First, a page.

Two Controversial Mining Projects in Australia: Some Questions on Their Socio-Economic Viability

25 Pages Posted: 27 Jun 2018

See all articles by Dodo Jesuthason Thampapillai

Dodo Jesuthason Thampapillai

Crawford School of Public Policy

Iftikhar Lodhi

Lee Kuan Yew School of Public Policy, NUS; Graduate School of Public Policy, Nazarbayev University; National Research University Higher School of Economics; National University of Singapore (NUS) - Institute of South Asian Studies (ISAS)

Date Written: May 16, 2018

Abstract

This paper deals with economic analyses of two mining projects in Australia – one on the Liverpool Plains in New South Wales and the other on the Galilee Basin in Central Queensland. The adverse environmental and social externalities of these projects are well known – especially the impacts on the Gunnedah and the Great Artesian Basins. Notwithstanding these impacts, private financial analyses demonstrate significant revenue gains to the mining firms and render expenditures on mining to be sound investments. Nevertheless, economic analyses illustrate that the net benefits to Australia are possibly absent even without accounting for environmental social externalities. Given that the property rights of the mineral reserves are vested with the State, the Resource Rent Tax (RRT) becomes a legitimate fiscal policy tool. The paper argues that the assessment of mining decisions, must account for the depreciation of the Mineral asset. When this depreciation is measured by recourse to the Hartwick-Rule, the mining projects demonstrate monetary viability only when the RRT is enforced and is invested in its entirety on options that generate annual returns in excess of 4 per cent. Whilst environmental and social externalities would readily wipe out this monetary viability, it is noteworthy that such viability is clearly absent for rates of investment less than 3 per cent in the application of the Hartwick-Rule. Besides, with both projects, agriculture is a potentially dominant and viable alternative.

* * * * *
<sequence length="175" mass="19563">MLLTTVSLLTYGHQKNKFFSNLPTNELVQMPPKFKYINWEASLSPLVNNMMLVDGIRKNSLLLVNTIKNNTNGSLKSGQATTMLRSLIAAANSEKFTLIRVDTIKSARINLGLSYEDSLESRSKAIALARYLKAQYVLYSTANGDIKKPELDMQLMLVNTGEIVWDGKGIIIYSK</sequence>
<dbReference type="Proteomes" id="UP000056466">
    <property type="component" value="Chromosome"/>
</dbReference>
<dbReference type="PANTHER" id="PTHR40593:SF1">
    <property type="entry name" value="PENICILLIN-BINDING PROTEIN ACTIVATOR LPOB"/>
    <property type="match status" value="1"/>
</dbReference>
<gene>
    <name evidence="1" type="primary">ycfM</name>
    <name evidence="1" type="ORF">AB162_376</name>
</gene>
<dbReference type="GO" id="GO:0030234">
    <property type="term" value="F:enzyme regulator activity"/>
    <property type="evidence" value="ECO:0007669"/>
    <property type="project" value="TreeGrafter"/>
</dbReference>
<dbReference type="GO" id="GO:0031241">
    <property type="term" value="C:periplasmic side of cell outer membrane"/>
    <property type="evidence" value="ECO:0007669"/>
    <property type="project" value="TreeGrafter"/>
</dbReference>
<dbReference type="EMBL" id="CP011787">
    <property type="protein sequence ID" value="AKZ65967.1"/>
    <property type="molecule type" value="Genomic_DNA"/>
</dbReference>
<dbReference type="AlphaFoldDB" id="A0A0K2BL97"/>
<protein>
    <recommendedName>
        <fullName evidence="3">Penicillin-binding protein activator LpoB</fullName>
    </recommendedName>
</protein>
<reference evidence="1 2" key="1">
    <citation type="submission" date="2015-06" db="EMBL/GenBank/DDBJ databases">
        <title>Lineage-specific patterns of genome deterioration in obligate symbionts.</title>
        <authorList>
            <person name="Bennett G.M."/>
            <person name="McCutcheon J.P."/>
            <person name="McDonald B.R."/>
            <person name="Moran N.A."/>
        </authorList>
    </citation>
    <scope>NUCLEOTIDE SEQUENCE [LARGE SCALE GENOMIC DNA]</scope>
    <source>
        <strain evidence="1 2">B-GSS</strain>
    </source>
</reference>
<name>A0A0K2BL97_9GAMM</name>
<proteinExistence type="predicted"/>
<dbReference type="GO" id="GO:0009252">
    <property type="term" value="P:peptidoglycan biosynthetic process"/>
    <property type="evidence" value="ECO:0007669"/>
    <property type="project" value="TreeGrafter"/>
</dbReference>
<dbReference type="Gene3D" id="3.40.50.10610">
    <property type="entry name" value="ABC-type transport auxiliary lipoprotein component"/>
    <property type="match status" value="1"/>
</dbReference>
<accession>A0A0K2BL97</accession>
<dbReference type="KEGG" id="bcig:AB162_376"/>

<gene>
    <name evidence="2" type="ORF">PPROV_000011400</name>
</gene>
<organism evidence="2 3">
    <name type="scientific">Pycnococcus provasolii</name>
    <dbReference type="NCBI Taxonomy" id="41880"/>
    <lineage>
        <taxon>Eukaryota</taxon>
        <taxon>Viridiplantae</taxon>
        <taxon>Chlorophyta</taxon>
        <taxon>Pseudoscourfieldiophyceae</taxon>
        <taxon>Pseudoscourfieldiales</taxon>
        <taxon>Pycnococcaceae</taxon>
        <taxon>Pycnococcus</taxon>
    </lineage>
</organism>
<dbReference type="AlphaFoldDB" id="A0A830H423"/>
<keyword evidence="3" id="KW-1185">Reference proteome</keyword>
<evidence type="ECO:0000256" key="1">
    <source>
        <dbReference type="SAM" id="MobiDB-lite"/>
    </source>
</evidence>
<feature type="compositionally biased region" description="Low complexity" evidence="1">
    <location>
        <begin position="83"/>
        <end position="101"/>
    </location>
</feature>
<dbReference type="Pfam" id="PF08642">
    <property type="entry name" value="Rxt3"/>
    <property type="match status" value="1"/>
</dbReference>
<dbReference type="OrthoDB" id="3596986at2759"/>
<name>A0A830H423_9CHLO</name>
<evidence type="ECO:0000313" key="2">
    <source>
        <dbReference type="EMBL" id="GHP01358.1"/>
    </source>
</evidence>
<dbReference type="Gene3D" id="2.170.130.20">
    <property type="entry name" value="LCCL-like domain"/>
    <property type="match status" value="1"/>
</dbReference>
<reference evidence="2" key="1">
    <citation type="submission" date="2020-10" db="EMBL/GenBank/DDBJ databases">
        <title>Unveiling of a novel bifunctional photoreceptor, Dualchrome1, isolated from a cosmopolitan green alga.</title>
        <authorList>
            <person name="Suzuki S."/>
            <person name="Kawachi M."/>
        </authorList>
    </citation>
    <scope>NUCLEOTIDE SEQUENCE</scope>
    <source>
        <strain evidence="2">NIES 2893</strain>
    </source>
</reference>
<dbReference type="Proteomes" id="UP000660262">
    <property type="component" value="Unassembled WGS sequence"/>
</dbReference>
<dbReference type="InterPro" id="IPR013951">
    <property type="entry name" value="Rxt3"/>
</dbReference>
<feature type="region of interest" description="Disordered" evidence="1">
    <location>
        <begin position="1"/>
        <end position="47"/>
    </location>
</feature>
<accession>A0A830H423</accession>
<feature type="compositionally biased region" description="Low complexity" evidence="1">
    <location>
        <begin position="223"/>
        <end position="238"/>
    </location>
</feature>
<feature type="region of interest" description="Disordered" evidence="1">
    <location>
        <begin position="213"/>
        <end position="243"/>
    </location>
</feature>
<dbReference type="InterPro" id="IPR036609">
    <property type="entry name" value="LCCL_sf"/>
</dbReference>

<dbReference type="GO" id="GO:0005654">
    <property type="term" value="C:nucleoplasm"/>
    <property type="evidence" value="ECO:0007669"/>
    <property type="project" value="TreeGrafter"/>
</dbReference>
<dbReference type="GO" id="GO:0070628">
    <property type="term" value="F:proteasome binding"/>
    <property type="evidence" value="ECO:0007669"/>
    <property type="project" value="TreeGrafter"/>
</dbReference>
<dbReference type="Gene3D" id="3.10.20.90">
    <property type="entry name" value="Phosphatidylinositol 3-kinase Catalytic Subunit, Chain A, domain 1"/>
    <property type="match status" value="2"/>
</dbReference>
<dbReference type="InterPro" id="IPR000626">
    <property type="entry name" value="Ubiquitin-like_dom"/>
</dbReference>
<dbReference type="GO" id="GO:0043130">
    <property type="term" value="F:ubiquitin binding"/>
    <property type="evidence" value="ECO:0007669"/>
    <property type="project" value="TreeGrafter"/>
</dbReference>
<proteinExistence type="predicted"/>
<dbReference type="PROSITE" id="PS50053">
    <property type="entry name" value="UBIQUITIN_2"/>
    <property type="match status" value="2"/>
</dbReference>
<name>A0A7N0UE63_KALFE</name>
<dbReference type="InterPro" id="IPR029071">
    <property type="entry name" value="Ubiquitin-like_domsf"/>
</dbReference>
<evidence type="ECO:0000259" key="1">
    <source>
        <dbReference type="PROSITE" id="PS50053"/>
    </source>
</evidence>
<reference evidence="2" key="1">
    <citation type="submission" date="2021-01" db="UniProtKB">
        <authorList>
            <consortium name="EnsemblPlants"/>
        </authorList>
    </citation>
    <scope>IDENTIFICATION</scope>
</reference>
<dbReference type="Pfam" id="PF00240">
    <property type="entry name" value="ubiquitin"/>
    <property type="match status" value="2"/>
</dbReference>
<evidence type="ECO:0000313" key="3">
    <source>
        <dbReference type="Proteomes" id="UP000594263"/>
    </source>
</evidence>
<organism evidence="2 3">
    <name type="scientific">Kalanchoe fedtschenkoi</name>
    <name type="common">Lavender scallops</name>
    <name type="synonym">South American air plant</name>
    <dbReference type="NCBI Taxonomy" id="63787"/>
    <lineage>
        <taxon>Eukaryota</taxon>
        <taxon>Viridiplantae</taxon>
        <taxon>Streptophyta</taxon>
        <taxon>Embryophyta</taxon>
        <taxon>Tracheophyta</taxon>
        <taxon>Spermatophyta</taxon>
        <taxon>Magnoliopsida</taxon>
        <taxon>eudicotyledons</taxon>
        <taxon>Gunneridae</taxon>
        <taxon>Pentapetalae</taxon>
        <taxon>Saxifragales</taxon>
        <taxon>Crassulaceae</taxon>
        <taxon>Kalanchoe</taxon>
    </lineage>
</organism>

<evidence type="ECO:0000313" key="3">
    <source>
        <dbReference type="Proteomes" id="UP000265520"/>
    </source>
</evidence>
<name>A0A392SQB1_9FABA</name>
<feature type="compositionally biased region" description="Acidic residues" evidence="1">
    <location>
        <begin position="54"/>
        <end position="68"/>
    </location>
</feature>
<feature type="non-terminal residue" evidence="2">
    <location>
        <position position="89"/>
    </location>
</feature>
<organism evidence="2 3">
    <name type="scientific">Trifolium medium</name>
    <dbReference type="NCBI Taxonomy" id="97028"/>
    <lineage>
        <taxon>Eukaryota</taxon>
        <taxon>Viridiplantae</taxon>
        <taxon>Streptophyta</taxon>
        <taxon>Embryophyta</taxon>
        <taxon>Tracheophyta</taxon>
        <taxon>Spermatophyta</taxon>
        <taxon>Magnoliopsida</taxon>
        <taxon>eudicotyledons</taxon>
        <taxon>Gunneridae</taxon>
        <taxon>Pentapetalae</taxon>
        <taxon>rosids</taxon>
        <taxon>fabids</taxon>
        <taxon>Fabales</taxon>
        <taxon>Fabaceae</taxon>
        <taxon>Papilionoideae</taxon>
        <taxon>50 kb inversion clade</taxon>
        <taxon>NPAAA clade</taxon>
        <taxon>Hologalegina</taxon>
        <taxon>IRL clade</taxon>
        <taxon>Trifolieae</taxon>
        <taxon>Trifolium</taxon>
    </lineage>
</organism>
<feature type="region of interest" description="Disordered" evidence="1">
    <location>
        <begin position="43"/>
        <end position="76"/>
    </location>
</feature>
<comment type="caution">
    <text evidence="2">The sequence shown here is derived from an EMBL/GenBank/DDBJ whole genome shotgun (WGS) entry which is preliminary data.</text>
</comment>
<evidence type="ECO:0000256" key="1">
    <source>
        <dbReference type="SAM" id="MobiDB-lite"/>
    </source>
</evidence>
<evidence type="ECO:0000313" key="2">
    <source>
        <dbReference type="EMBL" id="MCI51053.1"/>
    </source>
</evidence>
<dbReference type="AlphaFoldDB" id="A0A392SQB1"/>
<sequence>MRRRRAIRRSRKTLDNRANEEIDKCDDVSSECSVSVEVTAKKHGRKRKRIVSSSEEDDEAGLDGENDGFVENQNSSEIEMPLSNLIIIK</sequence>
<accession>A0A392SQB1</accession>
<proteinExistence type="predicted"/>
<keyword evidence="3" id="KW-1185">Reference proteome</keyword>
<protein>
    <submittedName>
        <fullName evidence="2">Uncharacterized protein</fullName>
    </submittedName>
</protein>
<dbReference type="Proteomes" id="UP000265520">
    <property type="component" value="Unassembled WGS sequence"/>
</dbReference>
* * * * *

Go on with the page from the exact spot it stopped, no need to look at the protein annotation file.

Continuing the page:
Suggested Citation

Thampapillai, Dodo Jesuthason and Lodhi, Iftikhar, Two Controversial Mining Projects in Australia: Some Questions on Their Socio-Economic Viability (May 16, 2018). Lee Kuan Yew School of Public Policy Research Paper No. 18-07. Available at SSRN: https://ssrn.com/abstract=3179880 or http://dx.doi.org/10.2139/ssrn.3179880

Dodo Jesuthason Thampapillai (Contact Author)

Crawford School of Public Policy ( email )

ANU College of Asia and the Pacific
J.G. Crawford Building, #132, Lennox Crossing
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Australia

Iftikhar Lodhi

Lee Kuan Yew School of Public Policy, NUS ( email )

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Graduate School of Public Policy, Nazarbayev University ( email )

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National Research University Higher School of Economics ( email )

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Moscow, Moscow 119017
Russia

National University of Singapore (NUS) - Institute of South Asian Studies (ISAS) ( email )

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Bukit Timah Road #07-01
Singapore, Singapore 259770
Singapore

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